Cultural Lag

By Guy Burgess and Heidi Burgess

February 14, 2020

When I think back on the things that I learned as a graduate student, there are a few big ideas that have, over the years, stood out as having done an exceptionally good job of explaining some critically important (and frequently repeated) aspect of social conflict. One of those ideas is William F. Ogburn's notion of "cultural lag." 

I first learned about this when Howard Higman (the professor who started me on my career path) explained that most of the commencement speeches being given at the time were, in one way or another, focused on cultural lag. In the 50 years since, I have found that the concept continues to explain much of what is going on in society (even though the concept itself seems to be less-widely recognized). 

The basic idea is based on an evolutionary view of cultural beliefs and cultural evolution. It sees culture as a set of beliefs that tell people how to think about their place in the larger social and environmental context, and how they should behave within that context. Over time, the success of individual communities and societies is, in large part, determined by the degree to which their cultural norms encourage behaviors that take advantage of as many social and environmental opportunities as possible, while simultaneously limiting exposure to downside risks.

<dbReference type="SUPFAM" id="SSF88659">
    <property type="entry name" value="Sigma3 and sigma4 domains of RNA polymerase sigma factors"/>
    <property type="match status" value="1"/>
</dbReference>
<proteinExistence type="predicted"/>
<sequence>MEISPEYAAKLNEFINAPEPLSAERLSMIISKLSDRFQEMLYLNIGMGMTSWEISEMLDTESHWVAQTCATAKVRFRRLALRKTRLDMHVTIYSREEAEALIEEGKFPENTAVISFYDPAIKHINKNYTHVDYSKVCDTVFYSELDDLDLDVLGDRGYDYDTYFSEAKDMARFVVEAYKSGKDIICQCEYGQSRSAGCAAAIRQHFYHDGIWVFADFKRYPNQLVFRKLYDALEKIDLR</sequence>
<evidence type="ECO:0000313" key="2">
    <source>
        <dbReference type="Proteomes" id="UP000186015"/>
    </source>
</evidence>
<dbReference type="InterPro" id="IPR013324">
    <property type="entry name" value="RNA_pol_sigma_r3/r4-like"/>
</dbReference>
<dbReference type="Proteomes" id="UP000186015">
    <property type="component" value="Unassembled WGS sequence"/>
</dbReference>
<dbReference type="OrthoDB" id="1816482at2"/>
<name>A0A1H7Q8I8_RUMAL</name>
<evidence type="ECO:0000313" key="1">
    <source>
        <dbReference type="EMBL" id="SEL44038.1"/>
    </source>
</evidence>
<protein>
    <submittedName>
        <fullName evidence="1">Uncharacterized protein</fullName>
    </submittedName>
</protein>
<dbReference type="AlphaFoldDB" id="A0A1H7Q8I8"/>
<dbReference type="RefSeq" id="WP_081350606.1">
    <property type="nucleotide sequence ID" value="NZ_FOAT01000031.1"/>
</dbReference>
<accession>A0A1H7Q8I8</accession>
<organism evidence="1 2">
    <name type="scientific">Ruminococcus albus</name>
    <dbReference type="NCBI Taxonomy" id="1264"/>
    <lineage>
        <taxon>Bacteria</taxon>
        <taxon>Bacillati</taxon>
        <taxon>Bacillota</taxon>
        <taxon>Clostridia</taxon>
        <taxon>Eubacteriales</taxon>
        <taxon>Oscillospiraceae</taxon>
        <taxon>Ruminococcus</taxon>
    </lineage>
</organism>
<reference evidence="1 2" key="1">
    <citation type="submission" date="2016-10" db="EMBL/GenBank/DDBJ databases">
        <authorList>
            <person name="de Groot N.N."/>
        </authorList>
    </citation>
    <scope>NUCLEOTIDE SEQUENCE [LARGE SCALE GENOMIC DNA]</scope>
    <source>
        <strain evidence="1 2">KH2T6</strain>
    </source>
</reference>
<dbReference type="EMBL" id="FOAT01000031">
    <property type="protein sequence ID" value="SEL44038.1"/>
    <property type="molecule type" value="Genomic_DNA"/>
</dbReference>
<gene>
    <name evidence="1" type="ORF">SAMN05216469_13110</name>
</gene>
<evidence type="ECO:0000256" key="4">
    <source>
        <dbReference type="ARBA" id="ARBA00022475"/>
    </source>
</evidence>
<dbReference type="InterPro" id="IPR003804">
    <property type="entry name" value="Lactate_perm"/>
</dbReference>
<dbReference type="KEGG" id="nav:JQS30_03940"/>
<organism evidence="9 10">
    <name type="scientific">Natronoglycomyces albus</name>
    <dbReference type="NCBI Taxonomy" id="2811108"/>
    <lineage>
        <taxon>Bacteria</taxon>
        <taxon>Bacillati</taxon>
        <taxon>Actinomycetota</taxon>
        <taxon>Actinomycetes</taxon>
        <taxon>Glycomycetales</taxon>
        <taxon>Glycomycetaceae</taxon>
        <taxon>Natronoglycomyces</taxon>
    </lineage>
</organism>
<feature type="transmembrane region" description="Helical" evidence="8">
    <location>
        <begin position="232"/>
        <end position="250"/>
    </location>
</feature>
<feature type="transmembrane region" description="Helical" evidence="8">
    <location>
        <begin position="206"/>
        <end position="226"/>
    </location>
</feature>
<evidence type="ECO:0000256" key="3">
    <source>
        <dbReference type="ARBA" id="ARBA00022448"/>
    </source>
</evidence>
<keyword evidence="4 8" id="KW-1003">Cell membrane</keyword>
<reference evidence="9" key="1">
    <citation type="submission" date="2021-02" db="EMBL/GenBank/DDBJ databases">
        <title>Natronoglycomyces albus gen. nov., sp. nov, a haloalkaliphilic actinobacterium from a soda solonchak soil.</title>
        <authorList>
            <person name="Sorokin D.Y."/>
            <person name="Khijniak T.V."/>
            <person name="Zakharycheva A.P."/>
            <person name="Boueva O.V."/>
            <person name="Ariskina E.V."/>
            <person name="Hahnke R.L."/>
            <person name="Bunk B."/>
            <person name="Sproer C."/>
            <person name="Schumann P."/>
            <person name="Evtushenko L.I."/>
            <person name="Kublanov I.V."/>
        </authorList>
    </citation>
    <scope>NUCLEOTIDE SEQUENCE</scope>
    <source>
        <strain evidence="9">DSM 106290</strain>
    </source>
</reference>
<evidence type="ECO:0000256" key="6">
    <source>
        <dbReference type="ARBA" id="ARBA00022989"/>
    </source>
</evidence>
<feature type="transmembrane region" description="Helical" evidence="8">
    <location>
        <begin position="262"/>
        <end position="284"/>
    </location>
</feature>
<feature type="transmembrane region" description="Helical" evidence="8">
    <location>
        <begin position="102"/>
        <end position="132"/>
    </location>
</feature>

When social and environmental conditions are fairly stable, the slow process of trial-and-error leads to the evolutionary selection of beliefs that "work" and the de-selection of ideas that don't.   The result is a series of stable social, religious, cultural, and political institutions.

Since societies are stronger when everyone works together and the level of internal strife is minimized, it is not surprising that strong social pressures and enforcement mechanisms also become part of the culture to force most citizens to stay within normative bounds.  That said, there is usually room for a few outlying "deviants" who are allowed to try to figure out how to better adapt the culture to changing social conditions. These individuals usually fail (often because they pursue purely selfish goals) and are treated as semi-outcasts by the larger society.  Occasionally, however, one of their ideas will catch on and lead to significant changes in a society's cultural beliefs. There was, for example, a time when those who challenged the "separate but equal" doctrine of segregation were seen as outcasts (or worse). Now we have a national holiday celebrating Martin Luther King's birthday. There was a time when women, if they work outside the home, were confined to to a few occupations like nursing, elementary school teaching, and secretarial work. Now they earn more advanced degrees than men.

The problem that Ogburn noted in the 1920s was that the social environment had, at least since the start of the Industrial Revolution, been changing so rapidly that cultural norms were increasingly ill-suited for the emerging world. He saw this as giving rise to a whole series of conflicts as increasing numbers of people (generally with more risk-tolerant personalities) started to question and then quit observing traditional norms. Instead, they started experimenting with alternatives that they believed would offer them a better life.  The result was a series of new counter cultures that presented a significant challenge to the established order.